Genomic tool for radiata pine – a game changer

Scion scientist Natalie Graham holds technology that will help shape the future of New Zealand’s radiata pine breeding.

Fitting into a rectangle only slightly bigger than a deck of cards, Scion scientist Natalie Graham holds technology that will help shape the future of New Zealand radiata pine breeding in her hands.

The result of research effort that began in 2014, Graham is holding a single nucleotide polymorphism (SNP) array. It is the first large-scale genome-based pedigree identification and genetic selection tool for radiata pine worldwide. It is an affordable and robust genotyping solution that can be used in radiata pine breeding programmes in New Zealand.

The project is a collaboration between Scion, the Radiata Pine Breeding Company and the international Conifer SNP Consortium.

The SNP arrays are a game changer for radiata pine breeding, says Scion portfolio leader for Trees for High Volume Wood Products, Andrew Cridge.

“Developing the SNP array significantly reduces the cost of genotyping each pine tree. Being able to genotype individual trees allows tree breeders to use genomic values to select the best trees with improved traits for growth rate, wood quality and enhanced disease resistance qualities,” he says.

Through the use of genomic selection (making decisions based on DNA predictions rather than field trial data), tree breeders can significantly speed up the rate of genetic gain of important production traits.

The importance of this technology advance is considerable. In some ways, the effort began in the 1950s, as geneticists and tree breeders at the (then) Forest Research Institute, together with industry partners, developed methods to identify and genetically select the most superior radiata pine trees. Trees with superior growth and form, resistance to disease and better wood properties such as wood density and structural quality were identified and selected to breed the next generation.

After 70 years of research and ongoing commercial deployment of improved trees, the outcomes are immense. Millions upon millions of radiata pine trees are in production that are more productive, profitable, easier to manage and resilient to disease than previous generations. The cumulative economic benefit to New Zealand over the past decades is significant.

In a 2014 study, Scion geneticists estimated that genetic gain in radiata pine had added multi-billions in income to the national forestry estate. Even that figure was likely too conservative since it did not account for genetic improvement in tree form and branching or wood quality traits.

The development and implementation of the SNP technology is a significant milestone in the long history of conifer breeding in New Zealand.

Radiata Pine Breeding Company general manager Darrell O’Brien explains the commercial importance.

“At 90% of the planted forest estate in New Zealand, radiata pine is the most important forestry species in New Zealand. Even with the benefit of decades of breeding advances, genetic improvement is still constrained by the age of the tree at which we can measure a number of the economically important traits – among them are wood volume, stiffness and density.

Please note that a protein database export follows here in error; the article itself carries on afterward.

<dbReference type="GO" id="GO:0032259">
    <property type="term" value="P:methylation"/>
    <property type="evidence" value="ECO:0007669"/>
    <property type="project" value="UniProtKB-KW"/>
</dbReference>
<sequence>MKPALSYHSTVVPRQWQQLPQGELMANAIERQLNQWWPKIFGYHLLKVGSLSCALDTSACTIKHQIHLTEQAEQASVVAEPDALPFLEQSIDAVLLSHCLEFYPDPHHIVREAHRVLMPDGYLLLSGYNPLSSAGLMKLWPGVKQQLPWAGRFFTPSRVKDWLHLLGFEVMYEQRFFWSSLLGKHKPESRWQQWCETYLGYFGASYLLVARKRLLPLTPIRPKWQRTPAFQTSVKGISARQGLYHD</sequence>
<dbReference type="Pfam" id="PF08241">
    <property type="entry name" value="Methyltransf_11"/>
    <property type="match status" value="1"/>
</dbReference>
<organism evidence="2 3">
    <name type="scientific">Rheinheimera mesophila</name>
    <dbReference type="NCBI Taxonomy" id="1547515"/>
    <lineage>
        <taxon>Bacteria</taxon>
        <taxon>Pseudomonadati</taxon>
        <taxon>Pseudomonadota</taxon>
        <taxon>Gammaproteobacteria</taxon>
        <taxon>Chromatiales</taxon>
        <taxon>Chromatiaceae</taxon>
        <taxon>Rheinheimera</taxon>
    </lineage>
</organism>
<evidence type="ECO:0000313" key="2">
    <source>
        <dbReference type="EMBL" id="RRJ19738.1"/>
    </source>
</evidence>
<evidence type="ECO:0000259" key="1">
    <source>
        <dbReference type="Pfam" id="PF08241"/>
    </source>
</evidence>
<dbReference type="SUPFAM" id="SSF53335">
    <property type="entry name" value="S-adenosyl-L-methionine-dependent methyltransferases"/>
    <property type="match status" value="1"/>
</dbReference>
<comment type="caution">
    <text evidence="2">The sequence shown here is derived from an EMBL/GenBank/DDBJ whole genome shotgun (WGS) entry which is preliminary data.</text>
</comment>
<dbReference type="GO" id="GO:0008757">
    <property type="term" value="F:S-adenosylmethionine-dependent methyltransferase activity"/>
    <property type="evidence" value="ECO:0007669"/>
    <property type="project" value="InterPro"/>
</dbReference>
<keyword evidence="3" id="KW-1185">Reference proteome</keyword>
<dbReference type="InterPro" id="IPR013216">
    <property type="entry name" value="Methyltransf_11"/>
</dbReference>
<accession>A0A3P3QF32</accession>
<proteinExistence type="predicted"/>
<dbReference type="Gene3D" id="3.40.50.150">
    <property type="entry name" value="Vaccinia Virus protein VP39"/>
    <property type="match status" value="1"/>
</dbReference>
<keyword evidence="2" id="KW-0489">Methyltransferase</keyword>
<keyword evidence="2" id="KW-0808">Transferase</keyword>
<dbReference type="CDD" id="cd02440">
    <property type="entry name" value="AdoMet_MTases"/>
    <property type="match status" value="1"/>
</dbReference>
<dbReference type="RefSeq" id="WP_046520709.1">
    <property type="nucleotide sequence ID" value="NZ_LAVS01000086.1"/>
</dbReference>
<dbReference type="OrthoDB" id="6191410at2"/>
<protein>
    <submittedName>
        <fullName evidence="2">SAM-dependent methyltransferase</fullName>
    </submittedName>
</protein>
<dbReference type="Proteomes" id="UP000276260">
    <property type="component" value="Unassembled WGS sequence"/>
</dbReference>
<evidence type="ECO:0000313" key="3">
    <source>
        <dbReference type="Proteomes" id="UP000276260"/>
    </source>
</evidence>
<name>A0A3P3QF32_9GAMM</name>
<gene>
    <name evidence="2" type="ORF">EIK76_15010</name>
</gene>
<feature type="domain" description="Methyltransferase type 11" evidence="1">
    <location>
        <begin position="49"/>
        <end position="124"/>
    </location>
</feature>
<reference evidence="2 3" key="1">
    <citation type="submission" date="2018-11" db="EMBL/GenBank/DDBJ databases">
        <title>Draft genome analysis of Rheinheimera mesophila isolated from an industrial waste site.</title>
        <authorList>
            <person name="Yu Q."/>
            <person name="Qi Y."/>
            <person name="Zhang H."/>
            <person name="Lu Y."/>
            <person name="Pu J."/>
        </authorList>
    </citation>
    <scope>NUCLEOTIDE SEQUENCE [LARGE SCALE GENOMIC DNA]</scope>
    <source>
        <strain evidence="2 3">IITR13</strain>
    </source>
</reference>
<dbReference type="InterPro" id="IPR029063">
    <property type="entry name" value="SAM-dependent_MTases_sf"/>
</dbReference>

“Selecting on genomic values rather than waiting for measurements in older trees has the potential to double the rate of genetic gain per unit of time,” says O’Brien.

“That means that desirable traits can be improved faster and breeding programmes can respond more quickly to any changes in climate, market requirements or management practices.”

Genetic improvement is an investment often likened to compound interest earned in the bank, namely each generation improves on the gains made in the previous generation. However, unlike a bank investment, the benefits of genetic improvement are enjoyed annually; more productive trees sequester more carbon and more profitable trees are harvested every year. Anything that accelerates genetic gain also speeds up or amplifies the benefits from that gain.

Selecting SNP markers

The first three years of this research were spent mapping the genome of radiata pine – a species that proved to have both a large and complex genome. More than a million SNPs were identified, far too many to be included in a commercial tool.

Graham and her team eventually selected just over 36,000 SNP markers and these became the basis for the commercial SNP array.

Utilising the SNP array, over 35,000 trees have already been genotyped. This information can be correlated with the physical trait measurements and provides an immense wealth of data, enabling fundamental research about the role of genetics, the environment and different silviculture practices.

This resource also enables improvement of the existing radiata pine breeding. In most breeding programmes, the pedigree (parentage or relatedness) between trees is assumed to be known.

However, errors occur. Sometimes identifying trees many years after planting is difficult. Other times unplanned (and unknown) pollinations can slow down or confuse progress in a breeding programme. Genetic verification improves confidence in the entire breeding and deployment pipeline.

The SNP panel was also able to provide information about the distant past of each of our elite radiata pine trees. The DNA results were able to differentiate the geographic ancestry of these trees, tracing back to forests clustered on the Californian coastline or nearby offshore islands.

In 2012, the New Zealand Forest Owners Association had a vision to double productivity of the national radiata pine forestry estate by 2035. The commercial use of this genomic information supports the industry and radiata pine breeders to achieve this goal.

The SNP arrays are a game changer for radiata pine breeding.

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